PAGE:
Does Drinking Dairy Products Prevent Osteoporosis?

· April 19, 2015
We've always believed that dairy products are the best source of calcium, and that dairy products prevent osteoporosis. Is this really true though?

A lot of people think that dairy products prevent osteoporosis, and that we should drink more milk, due to its calcium content which will protect our bones.

If that’s the case, then why is it that in many cultures that don’t drink milk nor its derivatives, rates of osteoporosis are in fact much lower than in ours? This makes us want to evaluate if this relationship is truly correct.

Do dairy products prevent osteoporosis?

There are some reasons why milk and dairy products have always been recommended for bone health and to prevent osteoporosis. This is because of the large amount of calcium it gives you, 120 mg for every 100 g. Also, the lactose (the sugar present in milk) improves its absorption into the body.

In addition to this, it’s a natural and readily available food, even though the quality of milk sold these days is lower than that of a few decades ago.

Read more: Everything You Need to Know About Lactose Intolerance

A milk churn on a farm.

What are the disadvantages?

So, do dairy products prevent osteoporosis? Despite the great advantage of the calcium, the truth is that there are three big disadvantages.

  1. The first is that calcium absorption is not as high as you would think. This is due to the other components in milk such as its proteins, tricalcium, and the calcium/phosphorus ratio.
  2. In addition to this, these proteins also acidify the blood. This acidification demineralizes your bones, because in order to balance and make your body more alkaline, it has to use a part of these minerals.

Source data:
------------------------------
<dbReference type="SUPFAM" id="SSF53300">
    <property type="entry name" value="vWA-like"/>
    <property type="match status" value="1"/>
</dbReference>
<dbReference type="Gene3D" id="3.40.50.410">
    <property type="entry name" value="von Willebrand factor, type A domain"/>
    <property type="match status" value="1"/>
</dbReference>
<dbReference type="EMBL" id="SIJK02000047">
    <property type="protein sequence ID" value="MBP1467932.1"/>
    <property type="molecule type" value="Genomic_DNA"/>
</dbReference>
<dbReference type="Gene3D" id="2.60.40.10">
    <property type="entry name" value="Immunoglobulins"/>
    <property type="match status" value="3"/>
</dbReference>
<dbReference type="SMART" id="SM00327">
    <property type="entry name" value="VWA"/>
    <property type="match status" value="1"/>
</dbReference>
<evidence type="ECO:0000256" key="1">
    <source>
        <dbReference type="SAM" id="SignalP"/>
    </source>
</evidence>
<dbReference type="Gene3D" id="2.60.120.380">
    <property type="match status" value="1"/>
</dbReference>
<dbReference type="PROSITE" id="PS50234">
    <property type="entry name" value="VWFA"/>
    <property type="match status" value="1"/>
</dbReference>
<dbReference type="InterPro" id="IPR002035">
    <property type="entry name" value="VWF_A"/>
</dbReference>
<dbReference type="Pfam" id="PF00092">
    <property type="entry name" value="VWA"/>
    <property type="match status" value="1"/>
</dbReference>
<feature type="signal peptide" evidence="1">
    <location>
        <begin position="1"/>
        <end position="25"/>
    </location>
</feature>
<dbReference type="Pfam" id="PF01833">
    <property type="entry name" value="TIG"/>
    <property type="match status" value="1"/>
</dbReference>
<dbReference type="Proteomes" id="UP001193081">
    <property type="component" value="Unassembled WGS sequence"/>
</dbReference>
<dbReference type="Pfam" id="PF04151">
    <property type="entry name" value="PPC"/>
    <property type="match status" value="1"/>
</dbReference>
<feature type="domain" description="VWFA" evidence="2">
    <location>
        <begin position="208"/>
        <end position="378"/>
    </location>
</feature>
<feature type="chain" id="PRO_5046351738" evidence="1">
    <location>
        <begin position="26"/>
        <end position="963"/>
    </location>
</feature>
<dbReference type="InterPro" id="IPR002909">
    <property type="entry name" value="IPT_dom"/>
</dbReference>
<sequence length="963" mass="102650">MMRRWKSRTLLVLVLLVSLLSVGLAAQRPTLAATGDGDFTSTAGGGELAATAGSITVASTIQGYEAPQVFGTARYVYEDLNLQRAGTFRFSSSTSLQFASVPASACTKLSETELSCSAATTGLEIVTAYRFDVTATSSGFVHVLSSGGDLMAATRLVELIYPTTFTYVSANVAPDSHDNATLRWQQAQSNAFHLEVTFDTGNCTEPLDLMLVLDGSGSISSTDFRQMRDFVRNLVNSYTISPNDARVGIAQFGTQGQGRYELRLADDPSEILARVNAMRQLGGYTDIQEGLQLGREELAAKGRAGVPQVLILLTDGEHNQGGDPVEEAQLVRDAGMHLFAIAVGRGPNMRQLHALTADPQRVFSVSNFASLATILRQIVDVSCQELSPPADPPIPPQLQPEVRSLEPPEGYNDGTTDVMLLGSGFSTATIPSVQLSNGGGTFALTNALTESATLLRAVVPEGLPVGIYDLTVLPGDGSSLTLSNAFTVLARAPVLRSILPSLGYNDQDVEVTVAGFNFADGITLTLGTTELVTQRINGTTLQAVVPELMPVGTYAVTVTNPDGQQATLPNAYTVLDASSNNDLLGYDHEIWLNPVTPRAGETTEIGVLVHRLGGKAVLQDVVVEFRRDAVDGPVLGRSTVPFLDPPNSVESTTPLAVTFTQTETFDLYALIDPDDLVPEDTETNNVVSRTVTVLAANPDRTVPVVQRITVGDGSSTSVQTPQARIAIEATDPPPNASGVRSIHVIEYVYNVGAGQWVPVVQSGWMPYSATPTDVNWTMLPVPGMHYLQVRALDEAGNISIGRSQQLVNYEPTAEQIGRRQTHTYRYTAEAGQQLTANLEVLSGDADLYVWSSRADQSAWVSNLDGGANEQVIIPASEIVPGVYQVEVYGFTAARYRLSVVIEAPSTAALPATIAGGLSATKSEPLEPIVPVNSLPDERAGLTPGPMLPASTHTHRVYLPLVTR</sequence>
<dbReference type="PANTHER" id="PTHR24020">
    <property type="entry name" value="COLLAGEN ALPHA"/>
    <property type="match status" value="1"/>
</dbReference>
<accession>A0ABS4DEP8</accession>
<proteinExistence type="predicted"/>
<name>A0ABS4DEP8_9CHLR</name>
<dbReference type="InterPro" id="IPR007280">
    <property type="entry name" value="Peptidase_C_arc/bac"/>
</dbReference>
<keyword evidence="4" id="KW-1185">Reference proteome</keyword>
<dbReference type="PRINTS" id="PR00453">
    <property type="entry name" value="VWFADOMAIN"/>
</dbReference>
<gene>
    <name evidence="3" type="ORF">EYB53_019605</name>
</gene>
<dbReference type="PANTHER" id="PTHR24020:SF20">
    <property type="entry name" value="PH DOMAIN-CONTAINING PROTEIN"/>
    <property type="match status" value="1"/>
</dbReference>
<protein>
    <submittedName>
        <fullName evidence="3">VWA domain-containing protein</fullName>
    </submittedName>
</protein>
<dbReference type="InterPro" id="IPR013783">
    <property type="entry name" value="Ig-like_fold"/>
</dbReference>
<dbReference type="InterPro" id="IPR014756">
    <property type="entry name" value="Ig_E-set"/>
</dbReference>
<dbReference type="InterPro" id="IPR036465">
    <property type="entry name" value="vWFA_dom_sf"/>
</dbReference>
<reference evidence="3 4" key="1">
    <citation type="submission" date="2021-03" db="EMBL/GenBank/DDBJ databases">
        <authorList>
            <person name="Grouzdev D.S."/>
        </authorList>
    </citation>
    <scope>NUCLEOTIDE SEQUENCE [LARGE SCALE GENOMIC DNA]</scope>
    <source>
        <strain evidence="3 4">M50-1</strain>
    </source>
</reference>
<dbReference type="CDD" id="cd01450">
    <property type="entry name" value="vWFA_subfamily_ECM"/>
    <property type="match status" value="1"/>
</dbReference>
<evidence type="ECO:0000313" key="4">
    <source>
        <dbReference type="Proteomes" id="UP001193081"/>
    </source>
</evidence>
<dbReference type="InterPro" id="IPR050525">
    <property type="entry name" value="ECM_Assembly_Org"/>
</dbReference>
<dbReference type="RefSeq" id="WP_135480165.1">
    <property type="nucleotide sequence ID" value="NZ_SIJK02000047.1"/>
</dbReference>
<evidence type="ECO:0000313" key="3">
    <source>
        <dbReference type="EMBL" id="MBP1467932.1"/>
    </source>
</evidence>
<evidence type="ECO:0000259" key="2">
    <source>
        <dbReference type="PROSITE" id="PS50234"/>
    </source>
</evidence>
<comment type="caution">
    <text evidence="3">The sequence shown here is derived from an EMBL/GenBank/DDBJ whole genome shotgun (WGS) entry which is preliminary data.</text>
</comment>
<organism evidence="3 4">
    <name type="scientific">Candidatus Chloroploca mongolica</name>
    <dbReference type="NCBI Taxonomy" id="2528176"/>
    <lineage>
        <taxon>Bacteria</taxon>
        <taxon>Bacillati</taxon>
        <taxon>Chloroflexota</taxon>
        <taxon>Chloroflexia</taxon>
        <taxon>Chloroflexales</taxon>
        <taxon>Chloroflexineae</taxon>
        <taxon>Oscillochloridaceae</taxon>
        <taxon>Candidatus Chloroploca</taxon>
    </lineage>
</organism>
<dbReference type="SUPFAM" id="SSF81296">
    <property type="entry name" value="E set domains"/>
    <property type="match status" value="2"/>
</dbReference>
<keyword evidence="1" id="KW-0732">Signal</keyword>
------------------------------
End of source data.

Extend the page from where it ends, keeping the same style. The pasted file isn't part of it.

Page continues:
3. There are many people who experience different levels of lactose intolerance without knowing it. This intolerance damages your intestinal health, irritating them and worsening the absorption of nutrients.

All in all, the calcium that we mentioned as a main advantage is not correctly absorbed by your body. That is why we find high rates of osteoporosis in people that have consumed dairy products their whole lives. 

That’s the reason why we suggest looking for other sources of calcium that are more easily digestible and for foods that have other minerals that contribute to proper assimilation and calcium attachment.

A cheese board with biscuits.

Alternative sources of calcium

  • Sesame: This contains more calcium than milk and is much more digestible. You can eat it raw, or as gomashio (ground and toasted with salt), with oil, or in the form of tahini (a sesame paste). You can also blend tahini with water, lemon, cinnamon, and honey to make your own sesame drink.
  • Cooked carrots: They are much richer in calcium than when they are raw.
  • Seaweed: High in calcium and in many other minerals. You can use them to cook stews and season sauces and salads. We suggest spirulina algae because of its many properties.
  • Leafy green vegetables, especially broccoli.
  • Maca: This contains a lot of calcium and iron and is also a great hormonal regulator. People with erratic hypertension or with an overactive immune system should be careful.
  • Cinnamon mixture: Very rich in calcium, but you should eat it in small quantities and combined with infusions, or vegetable and fruit drinks, so that it doesn’t cause acidification.
  • Horsetail: We aren’t suggesting this medicinal plant for its calcium content but rather because it is very rich in silicon, which helps you assimilate calcium better. You can consume two or three cups a day.
  • Salt water: A natural and balanced supplement that contains all of the minerals you need in appropriate proportions. You can find it in herbal and dietary stores. We recommend drinking a spoonful before each meal.

See also: Learn About The Amazing Effects of Horsetail

A plate of broccoli.

What foods take away calcium?

As important as it is to eat sources of calcium, it’s also important to avoid the foods that take it away. See below for examples of these:

  • White sugar
  • Refined or table salt
  • Bottled drinks
  • Meat
  • Coffee and black tea
  • Alcoholic beverages